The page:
Hand tools (no engines, chips, electricity or compressed air) have changed over time, but very slowly compared to what are sometimes called “power tools”. Old tools (100 years ago and more) were interesting, and often beautiful. The photo on the left shows a drill probably used to drill holes for knob-and-tube wiring in a framed or even completed house, and an old wooden brace from the time when braces ruled the roost , well before drills powered by electric motors, and now driven by ion batteries took over. I seem to have accumulated quite a few such tools just because they are beautiful, and using them makes me realize how challenging woodworking used to be.
But many hand tools have changed very little. The photo on the right shows a “modern” pick, shovel, and rake, that have certainly not changed in my lifetime, and are still heavily used in the day of leaf blowers, bull-dozers, and jack hammers. The next one on the left shows three hammers, the top one having belonged to my mother, who was building furniture and helping on the house before I was born, and was given to me as my first hammer. I still use it. I recently bought the one below it, and it is surprisingly similar to the one made 90 years ago. The one at the bottom, also recently bought new, is obviously striving for recognition as high technology, and I am less likely to break the handle, but quite frankly, I am not convinced that it functions a whole lot better than the 90 year old one, and it definitely cost more.
But many hand tools have improved greatly, due to the availability of new materials and manufacturing processes. The final photo shows two “grabbers”. Some of you may remember the large one with the wooden handle, because it is typical of those used in grocery and other stores to take items off of the top shelves. It is fun to use, as it is large and clunky and gives you the choice of one of two handles to close the grippers, depending on how high the desired object is.
But the small one, given to me when I had knee replacements a few years ago in hopes that I would not climb on rickety stools to reach things, and that I could get my pants on before I became limber again without bothering my wife, is indeed impressive. I had not had experience with these things at all, but this one is strong, able to fold for traveling, and very grabby indeed. It is extremely simple, relying on a simple spring to keep it open, and a nylon cord to close the claw. It is very light weight, the structure being a simple square tube of thin aluminum, and the two surfaces that close on the target are brilliantly made. I tested it in the hospital on everything from glasses of water, through pillows and picking up pills, to a large vase of flowers that was in my room. And yes, I still have it.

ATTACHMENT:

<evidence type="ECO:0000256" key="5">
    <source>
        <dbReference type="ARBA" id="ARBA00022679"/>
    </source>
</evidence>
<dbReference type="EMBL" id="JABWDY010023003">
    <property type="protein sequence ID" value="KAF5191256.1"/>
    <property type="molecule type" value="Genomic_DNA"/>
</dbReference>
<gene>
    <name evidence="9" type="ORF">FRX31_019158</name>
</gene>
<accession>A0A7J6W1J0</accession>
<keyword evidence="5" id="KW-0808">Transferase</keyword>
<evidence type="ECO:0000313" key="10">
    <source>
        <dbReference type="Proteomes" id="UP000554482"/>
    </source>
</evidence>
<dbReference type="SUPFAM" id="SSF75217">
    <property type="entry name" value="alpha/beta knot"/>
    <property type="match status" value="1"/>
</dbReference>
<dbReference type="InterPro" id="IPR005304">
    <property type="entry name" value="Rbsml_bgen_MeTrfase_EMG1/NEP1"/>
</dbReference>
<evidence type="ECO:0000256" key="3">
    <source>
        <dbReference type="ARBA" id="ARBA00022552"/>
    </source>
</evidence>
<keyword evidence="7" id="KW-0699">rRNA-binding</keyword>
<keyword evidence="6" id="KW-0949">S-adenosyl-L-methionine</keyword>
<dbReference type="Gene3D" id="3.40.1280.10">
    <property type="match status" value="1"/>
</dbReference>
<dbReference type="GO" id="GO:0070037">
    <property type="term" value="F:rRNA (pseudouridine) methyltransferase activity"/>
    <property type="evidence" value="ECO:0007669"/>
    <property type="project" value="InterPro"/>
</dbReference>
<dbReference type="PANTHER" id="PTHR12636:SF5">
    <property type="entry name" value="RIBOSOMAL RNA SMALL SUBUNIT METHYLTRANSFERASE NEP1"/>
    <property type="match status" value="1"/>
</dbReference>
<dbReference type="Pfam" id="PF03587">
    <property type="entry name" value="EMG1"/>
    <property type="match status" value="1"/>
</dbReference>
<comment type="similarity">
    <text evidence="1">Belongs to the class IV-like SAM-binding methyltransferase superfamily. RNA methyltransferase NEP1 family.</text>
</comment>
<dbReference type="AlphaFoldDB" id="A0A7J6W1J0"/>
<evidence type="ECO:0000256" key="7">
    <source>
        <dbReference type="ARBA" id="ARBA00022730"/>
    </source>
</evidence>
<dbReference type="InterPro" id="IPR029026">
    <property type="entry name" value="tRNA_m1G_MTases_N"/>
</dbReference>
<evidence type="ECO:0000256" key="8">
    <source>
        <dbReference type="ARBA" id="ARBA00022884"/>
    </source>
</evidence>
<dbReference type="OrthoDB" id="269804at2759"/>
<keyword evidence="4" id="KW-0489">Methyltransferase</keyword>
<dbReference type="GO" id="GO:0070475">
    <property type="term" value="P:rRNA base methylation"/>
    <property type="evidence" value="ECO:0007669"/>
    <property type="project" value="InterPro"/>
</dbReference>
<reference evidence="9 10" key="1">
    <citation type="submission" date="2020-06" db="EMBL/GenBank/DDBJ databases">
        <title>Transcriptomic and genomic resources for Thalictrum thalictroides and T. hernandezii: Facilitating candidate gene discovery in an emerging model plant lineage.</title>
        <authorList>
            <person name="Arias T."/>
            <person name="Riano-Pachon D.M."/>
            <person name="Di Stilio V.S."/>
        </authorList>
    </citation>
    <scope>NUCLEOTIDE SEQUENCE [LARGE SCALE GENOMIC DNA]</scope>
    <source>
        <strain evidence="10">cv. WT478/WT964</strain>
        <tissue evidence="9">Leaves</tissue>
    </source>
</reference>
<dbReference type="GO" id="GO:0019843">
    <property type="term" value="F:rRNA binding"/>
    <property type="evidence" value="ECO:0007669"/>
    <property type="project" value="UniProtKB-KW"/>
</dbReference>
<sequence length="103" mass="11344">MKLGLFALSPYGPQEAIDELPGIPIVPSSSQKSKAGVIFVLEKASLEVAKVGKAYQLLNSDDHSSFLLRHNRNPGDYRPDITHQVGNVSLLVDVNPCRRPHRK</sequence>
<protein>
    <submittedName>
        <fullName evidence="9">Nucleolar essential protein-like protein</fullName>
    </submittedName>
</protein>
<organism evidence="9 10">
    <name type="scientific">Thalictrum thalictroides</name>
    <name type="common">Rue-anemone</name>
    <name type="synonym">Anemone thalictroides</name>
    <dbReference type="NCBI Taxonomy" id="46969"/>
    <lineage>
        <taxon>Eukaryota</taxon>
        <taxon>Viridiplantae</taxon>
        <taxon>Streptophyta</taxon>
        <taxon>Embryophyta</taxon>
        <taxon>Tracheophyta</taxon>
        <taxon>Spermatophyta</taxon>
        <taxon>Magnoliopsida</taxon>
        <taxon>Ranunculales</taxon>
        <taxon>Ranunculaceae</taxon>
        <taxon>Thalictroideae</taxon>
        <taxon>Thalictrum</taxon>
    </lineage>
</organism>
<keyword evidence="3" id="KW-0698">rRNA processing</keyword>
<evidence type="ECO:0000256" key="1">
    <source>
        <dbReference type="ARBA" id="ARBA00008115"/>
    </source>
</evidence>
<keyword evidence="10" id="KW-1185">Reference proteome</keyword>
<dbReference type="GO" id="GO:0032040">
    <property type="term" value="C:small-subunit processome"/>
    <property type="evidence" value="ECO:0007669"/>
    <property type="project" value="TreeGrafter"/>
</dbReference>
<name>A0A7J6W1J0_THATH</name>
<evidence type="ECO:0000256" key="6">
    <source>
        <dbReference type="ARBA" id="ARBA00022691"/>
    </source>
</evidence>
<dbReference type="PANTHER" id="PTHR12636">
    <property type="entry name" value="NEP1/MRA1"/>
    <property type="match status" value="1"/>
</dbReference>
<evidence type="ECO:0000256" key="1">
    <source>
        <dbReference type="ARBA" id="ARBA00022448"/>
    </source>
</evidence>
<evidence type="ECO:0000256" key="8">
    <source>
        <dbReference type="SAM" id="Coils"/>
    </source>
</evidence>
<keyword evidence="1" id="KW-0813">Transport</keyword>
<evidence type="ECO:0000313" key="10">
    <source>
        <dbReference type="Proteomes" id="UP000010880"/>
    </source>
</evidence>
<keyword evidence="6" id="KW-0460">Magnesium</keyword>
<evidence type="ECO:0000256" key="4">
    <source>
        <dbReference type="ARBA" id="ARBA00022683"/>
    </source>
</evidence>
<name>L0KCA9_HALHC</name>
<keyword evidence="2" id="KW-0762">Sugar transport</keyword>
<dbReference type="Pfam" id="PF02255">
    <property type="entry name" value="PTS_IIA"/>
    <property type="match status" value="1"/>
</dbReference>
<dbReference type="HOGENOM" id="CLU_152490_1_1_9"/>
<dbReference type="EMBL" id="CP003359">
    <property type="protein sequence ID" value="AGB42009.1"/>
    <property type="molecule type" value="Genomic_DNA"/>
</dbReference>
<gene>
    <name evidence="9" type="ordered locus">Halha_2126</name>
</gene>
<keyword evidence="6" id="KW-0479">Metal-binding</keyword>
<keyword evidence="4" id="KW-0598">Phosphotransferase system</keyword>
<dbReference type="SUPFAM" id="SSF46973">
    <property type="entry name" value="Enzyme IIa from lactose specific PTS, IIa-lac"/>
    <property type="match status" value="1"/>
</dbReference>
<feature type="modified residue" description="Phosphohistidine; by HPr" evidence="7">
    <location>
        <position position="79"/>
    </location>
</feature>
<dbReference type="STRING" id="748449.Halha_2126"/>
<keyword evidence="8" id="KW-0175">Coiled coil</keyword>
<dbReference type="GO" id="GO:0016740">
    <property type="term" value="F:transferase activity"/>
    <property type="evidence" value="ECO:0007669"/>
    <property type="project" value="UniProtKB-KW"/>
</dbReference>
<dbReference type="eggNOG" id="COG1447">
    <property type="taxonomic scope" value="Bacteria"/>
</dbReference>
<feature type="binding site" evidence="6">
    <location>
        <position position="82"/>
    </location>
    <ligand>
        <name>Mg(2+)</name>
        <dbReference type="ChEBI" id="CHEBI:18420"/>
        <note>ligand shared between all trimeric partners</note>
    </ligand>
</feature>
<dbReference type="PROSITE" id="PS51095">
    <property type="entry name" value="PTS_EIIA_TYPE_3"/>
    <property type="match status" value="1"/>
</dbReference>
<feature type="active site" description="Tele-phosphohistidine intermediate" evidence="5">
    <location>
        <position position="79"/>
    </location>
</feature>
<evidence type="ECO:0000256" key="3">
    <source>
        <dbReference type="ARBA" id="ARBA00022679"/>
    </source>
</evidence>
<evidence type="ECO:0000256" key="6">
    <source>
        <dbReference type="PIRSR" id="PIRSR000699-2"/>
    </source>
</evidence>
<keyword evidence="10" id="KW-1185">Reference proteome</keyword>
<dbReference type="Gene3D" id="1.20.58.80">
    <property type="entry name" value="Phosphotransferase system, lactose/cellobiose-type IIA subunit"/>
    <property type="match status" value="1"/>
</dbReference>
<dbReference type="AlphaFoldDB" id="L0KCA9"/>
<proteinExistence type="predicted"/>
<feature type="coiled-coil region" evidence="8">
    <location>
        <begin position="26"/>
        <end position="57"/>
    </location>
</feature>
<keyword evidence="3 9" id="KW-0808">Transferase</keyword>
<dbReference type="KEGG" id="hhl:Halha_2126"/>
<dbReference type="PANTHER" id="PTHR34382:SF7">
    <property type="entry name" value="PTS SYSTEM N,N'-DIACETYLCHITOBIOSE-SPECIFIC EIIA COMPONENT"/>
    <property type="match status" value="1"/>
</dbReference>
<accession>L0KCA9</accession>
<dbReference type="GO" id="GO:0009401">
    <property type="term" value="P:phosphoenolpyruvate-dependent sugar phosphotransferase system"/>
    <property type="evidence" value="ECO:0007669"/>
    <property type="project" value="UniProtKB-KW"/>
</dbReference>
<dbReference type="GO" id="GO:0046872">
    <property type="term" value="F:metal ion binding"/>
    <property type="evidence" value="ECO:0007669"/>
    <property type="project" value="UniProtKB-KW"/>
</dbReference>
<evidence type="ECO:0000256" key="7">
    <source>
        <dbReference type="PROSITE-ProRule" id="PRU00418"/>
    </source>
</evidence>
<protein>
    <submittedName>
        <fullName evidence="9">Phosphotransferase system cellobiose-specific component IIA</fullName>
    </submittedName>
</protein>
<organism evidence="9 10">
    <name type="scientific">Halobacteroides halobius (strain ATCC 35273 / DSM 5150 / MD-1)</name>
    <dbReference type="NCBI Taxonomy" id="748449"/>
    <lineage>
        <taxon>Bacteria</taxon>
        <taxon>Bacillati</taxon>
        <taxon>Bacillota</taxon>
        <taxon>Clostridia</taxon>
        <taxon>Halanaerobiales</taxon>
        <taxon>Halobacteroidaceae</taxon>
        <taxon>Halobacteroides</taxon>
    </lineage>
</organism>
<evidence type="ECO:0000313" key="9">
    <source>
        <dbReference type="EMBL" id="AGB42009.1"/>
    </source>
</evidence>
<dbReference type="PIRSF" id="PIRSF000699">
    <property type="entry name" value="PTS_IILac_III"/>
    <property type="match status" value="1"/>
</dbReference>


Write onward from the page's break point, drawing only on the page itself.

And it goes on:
A professor friend of mine, who had also gone through surgery and was given one, fell so in love with it that he decided that his world had increased in size by four feet (roughly twice the length of the grabber), and proceeded to add four feet to the width of the desk in his office, and two feet to the height of his bookshelves. He also claimed to have radically increased the usable storage space in his garage and closet at home, and loves to entertain himself by challenging his friends to games of skill with his grabber and trouncing them viciously.
Most hand tools have improved over time, but slowly, and that is part of the reason I love them. Using them gives me more satisfaction than power tools and in the long run allows me to keep more fingers, and I do not have to spend money and develop new skills because improvements occur (as with digital devices). They are generally easier on the environment, offer free exercise, and let you impress you friends, neighbors, and sometimes even your spouse with your skills. Although in all honesty I must admit I am fighting the temptation to buy a new drill motor and electric screw driver because they now come with lithium ion batteries, which produce more power and hold more charge than the nickel metal hydride batteries in my present one. And I use lots of machinery when working with metal. Nobody is pure.